New Jersey bill mandating snow-free vehicles advances

| Tuesday, January 27, 2009

A bill on the move in New Jersey would get tough with drivers who fail to clear snow and ice off their vehicles. The rule would apply to commercial and non-commercial vehicles.

The Assembly Transportation, Public Works and Independent Authorities Committee unanimously approved a bill Monday, Jan. 26, that would permit police to pull over drivers whose vehicles were not cleared of snow and ice. The bill – S520 – now moves to the Assembly floor for further consideration. If approved there, it would head back to the Senate for approval of changes before advancing to Gov. Jon Corzine’s desk.

State law now prohibits car and truck drivers from being fined for driving a snowcapped vehicle. However, if a piece of ice falls from a vehicle and causes injury or property damage, car drivers face fines between $200 and $1,000, while truck drivers could be fined $500 to $1,500.

Sponsored by Senate Transportation Chairman Nicholas Sacco, D-North Bergen, the bill would make drivers responsible for making “all reasonable efforts to remove accumulated ice or snow from the motor vehicle, including the hood, trunk and roof prior to operation.”

Violators would face fines between $25 and $75. No points would be assessed against the driver’s license.

Trucking industry officials say the rule would be nearly impossible to comply with. They also cite concerns about requiring people to climb atop large vehicles to remove snow or ice.

Joe Rajkovacz, regulatory affairs specialist for the Owner-Operator Independent Drivers Association, said the bill sets drivers up to fail.

“There is no way physically possible to accomplish this task. It’s inconceivable to pass a law where truckers are preordained to fail,” Rajkovacz told Land Line.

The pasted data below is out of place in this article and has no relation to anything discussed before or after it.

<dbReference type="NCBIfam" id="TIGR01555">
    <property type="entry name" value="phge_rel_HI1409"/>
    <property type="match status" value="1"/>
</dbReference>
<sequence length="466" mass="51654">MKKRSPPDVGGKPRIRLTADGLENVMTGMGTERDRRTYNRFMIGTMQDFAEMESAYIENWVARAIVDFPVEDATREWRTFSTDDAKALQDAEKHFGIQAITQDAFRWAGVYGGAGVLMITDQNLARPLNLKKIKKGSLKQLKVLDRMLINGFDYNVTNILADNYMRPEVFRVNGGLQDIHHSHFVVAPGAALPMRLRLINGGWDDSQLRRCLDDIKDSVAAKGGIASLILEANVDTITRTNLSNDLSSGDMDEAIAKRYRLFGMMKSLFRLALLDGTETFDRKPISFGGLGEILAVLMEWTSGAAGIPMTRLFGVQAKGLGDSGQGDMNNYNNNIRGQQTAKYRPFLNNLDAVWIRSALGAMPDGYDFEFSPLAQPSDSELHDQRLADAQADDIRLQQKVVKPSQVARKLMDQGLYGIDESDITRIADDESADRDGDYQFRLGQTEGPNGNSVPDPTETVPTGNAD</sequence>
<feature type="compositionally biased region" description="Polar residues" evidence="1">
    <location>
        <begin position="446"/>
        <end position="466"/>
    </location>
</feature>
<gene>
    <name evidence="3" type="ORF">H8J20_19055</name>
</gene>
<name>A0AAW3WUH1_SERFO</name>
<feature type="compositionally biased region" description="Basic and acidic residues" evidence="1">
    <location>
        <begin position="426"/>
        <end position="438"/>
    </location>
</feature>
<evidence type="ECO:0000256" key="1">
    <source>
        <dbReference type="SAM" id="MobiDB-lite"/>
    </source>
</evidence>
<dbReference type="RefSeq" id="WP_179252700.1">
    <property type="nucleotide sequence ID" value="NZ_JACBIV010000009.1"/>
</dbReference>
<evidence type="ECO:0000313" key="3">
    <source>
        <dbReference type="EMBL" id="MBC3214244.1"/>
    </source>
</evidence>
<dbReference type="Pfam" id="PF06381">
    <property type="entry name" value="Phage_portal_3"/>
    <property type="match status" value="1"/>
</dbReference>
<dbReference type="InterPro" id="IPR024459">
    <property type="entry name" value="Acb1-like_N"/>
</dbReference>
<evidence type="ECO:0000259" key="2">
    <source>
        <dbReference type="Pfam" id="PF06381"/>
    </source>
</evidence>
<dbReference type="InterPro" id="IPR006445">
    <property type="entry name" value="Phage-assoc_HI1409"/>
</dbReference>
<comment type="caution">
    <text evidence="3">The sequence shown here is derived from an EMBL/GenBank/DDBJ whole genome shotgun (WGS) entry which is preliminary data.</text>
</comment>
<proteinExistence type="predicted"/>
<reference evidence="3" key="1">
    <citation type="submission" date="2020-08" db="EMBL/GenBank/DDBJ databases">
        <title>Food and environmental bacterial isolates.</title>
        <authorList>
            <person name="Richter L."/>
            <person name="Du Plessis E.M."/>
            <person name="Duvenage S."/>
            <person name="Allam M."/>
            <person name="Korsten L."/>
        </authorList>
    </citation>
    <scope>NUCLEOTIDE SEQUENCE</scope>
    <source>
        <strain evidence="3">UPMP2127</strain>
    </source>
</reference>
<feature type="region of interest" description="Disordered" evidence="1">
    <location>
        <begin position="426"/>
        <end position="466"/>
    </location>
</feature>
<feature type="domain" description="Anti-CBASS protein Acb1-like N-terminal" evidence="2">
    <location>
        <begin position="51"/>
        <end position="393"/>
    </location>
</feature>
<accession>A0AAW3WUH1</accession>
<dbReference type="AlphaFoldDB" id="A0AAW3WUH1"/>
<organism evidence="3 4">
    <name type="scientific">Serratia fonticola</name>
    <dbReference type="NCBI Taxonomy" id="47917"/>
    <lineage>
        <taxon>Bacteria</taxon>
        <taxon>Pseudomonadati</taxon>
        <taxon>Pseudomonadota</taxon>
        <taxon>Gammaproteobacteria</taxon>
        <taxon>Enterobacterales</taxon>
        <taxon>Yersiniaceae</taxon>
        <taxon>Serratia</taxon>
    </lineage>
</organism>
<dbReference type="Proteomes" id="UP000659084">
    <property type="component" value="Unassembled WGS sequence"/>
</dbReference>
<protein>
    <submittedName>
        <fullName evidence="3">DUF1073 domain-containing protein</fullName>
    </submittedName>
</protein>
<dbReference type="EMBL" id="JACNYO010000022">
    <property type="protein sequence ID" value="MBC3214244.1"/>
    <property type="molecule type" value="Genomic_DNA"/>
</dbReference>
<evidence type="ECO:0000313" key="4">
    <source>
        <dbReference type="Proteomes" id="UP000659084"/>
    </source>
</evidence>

Drivers would not be liable for snow or ice that accumulates on a vehicle while out on the road. Advocates for the restriction say they don’t want to substitute one dangerous practice for another by requiring drivers to pull to the side of the road during a storm solely to clean their vehicles.

Sacco said the bill is intended to require that “all drivers must make every reasonable effort to remove accumulated ice or snow on the hood, trunk and roof of their vehicles.”

In hopes of appeasing the trucking industry, the bill was amended to allow a 90-day grace period to give truck operations time to comply with the rule. Revenue from fines would be routed into a special fund to build snow removal facilities for trucks at state-run weigh stations and to promote awareness of the law.

Rajkovacz wasn’t backing off his disdain for the bill.

“If New Jersey is that concerned about this issue, the state should first build the removal facilities, not accumulate fines and then build the facilities,” Rajkovacz said.

To view other legislative activities of interest for New Jersey in 2009, click here.

– By Keith Goble, state legislative editor

Editor’s Note: Please share your thoughts with us about the legislation included in this story. Comments may be sent to statelegislativedesk@ooida.com

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